The dues skim contract officially ended on Feb. 28, 2013, but it allowed the union to collect dues for one more month.

Unions are also required to annually disclose their “Total Receipts,” which in addition to member dues and fees show other money received. The annual disclosures show that after dues and fees, most of SEIU Healthcare Michigan's remaining revenue is listed under “Other Receipts.” The source for most of this is probably SEIU International, the larger union of which SEIU Healthcare Michigan is an affiliate.

In general, those amounts correspond with the size of an affiliate’s membership and the amount of dues and fees it collects. Only a few years ago, SEIU Healthcare Michigan was boasting that it was the fastest growing union in Michigan. Here are the state affiliate's “Total Receipts” as far back as records are available.

  • 2008 — $15,003,971
  • 2009 — $15,372,055
  • 2010 — $16,465,288
  • 2011 — $21,523,734
  • 2012 — $18,929,050
  • 2013 — $12,078,838
  • 2014 — $8,419,245

In 2011, the union’s most lucrative year, it reported receiving $3,372,657 for what it described as funds “On Behalf Of Affiliates Transmittal to Them.” This was in addition to the $6,174,801 that was listed under “Other Receipts.”

According to Vincent Vernuccio, the director of labor policy with the Mackinac Center for Public Policy, the dues skim and its aftermath reveals that the primary motive behind this union’s actions has been and continues to be money, not the best interests of its members.

“The dues skim filled SEIU coffers at the expense of people who were taking care of disabled and elderly friends and relatives while giving them nothing in return,” Vernuccio said. “With schemes like the dues skim and more recently its failed attempt to unionize fast food employees, the SEIU repeatedly proves that it does not consider serving its dues-paying members to be a top priority. No wonder its members are leaving the union in droves.”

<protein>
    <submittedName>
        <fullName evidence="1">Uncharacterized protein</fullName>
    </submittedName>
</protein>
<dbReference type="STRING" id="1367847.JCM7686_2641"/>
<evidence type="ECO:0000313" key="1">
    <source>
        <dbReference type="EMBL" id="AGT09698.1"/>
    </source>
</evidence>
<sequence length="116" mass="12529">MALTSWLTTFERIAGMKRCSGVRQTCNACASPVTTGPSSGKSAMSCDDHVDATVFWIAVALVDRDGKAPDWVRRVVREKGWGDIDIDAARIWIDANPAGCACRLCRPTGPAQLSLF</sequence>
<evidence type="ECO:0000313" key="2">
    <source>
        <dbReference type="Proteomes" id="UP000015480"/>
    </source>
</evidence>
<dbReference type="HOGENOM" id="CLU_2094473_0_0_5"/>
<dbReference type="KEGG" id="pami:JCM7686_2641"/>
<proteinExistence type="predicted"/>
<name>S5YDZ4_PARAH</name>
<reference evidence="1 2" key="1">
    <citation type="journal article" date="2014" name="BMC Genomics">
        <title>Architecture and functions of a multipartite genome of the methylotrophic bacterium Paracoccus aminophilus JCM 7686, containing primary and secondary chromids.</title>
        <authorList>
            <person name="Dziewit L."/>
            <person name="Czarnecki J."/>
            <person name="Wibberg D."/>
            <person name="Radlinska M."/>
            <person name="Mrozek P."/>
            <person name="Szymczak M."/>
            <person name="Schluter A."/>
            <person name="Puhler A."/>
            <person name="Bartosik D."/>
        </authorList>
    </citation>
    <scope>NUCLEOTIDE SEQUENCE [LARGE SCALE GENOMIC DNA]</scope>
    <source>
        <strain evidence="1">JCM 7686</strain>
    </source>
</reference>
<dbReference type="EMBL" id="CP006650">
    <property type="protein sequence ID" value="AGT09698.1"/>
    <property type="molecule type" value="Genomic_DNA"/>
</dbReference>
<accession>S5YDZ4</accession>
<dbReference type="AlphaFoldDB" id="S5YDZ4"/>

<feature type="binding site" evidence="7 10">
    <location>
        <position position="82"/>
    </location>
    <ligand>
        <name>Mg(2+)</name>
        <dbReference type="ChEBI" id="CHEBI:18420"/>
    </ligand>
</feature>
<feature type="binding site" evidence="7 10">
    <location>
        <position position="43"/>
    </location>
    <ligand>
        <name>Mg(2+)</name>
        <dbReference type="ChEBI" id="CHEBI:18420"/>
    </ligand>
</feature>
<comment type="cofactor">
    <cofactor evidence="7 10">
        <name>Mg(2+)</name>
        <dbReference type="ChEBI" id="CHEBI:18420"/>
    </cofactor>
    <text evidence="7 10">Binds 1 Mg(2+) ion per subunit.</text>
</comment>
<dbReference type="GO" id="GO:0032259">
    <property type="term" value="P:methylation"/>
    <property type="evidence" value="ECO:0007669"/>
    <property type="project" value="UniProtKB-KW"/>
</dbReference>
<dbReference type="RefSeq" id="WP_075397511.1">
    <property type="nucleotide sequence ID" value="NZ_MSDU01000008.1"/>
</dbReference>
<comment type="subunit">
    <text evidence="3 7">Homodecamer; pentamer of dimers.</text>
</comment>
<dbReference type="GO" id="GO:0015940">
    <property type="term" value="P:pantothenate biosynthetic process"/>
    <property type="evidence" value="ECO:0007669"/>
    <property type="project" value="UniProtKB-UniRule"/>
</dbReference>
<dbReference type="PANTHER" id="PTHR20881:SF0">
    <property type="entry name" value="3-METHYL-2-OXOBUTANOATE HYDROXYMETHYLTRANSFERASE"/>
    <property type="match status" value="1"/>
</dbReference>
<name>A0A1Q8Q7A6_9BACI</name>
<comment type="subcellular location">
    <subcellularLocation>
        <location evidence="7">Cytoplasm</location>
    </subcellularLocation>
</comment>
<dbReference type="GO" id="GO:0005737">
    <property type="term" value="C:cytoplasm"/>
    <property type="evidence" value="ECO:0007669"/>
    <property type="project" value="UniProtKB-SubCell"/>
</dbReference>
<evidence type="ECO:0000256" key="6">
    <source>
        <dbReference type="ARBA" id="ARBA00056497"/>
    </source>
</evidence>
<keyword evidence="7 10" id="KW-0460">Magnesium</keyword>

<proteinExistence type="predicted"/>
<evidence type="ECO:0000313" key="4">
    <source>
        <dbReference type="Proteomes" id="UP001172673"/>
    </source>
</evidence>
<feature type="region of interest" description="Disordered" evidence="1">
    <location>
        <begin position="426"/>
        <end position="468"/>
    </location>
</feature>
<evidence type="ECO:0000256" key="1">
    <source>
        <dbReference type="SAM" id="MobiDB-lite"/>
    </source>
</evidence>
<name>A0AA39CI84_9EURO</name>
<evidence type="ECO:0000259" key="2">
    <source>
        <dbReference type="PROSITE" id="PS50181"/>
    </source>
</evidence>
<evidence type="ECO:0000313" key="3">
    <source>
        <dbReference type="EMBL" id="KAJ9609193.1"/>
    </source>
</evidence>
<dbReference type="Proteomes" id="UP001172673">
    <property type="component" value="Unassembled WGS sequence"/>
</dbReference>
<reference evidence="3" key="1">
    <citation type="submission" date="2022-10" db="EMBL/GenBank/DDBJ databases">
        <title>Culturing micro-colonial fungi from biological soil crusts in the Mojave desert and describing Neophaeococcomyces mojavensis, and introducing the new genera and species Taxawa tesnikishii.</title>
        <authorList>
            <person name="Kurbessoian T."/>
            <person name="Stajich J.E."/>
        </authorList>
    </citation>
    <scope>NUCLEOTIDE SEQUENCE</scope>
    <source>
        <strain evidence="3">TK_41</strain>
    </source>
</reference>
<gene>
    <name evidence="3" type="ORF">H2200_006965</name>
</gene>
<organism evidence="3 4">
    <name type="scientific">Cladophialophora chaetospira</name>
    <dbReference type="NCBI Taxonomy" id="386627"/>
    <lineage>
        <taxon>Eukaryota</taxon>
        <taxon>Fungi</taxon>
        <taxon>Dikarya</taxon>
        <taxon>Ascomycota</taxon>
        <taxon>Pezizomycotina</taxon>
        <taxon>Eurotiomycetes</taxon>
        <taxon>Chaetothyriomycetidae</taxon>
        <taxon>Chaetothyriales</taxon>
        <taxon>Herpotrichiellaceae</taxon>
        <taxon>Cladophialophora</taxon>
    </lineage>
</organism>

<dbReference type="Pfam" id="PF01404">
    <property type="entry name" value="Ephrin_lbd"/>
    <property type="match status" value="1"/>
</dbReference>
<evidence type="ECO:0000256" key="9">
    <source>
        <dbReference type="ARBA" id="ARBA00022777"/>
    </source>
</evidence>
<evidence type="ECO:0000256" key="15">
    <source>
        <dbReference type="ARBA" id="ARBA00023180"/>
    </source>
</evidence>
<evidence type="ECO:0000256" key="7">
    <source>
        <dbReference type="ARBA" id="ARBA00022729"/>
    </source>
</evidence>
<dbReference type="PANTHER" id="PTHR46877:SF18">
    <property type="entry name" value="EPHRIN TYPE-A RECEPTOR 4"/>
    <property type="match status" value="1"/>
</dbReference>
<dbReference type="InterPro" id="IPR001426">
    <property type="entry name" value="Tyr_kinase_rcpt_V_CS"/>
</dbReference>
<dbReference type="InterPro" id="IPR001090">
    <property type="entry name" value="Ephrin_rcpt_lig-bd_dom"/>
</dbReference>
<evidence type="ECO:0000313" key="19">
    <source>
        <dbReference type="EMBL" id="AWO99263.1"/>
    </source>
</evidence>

SEIU Healthcare Michigan disclosure reports over the years identified several officials receiving six-figure and high five-figure salaries. In 2008, union President Marge Robinson (formerly Marge Faville) collected a base salary of $122,700 and $133,987 overall. The amounts varied in subsequent years but the trend was generally upward.

By 2013, the union president’s base salary was $188,208, and the total amount she was paid was $199,859. In 2014 Robinson's base salary was $183,781, and her total pay was $196,195.

SEIU Healthcare Michigan did not return a phone call giving it the opportunity to comment.

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See also:
SEIU Tries to Continue Dues Scheme

Interlocal Agreements: Good Intent, Bad Practice

SEIU 'Skim Tracker' Stops Ticking

Confirmed: The SEIU 'Dues Skim' Finally Ends

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Related Articles:

Time for Labor Unions to Collect their Own Dues

Labor Union Caught in Dues Skim Fails to File Annual Report with Federal Government

Public School Union Members Protest Their Own Union

SEIU Sues Its Own Members for Banquet Hall They Paid For

Washington Examiner Quotes Vernuccio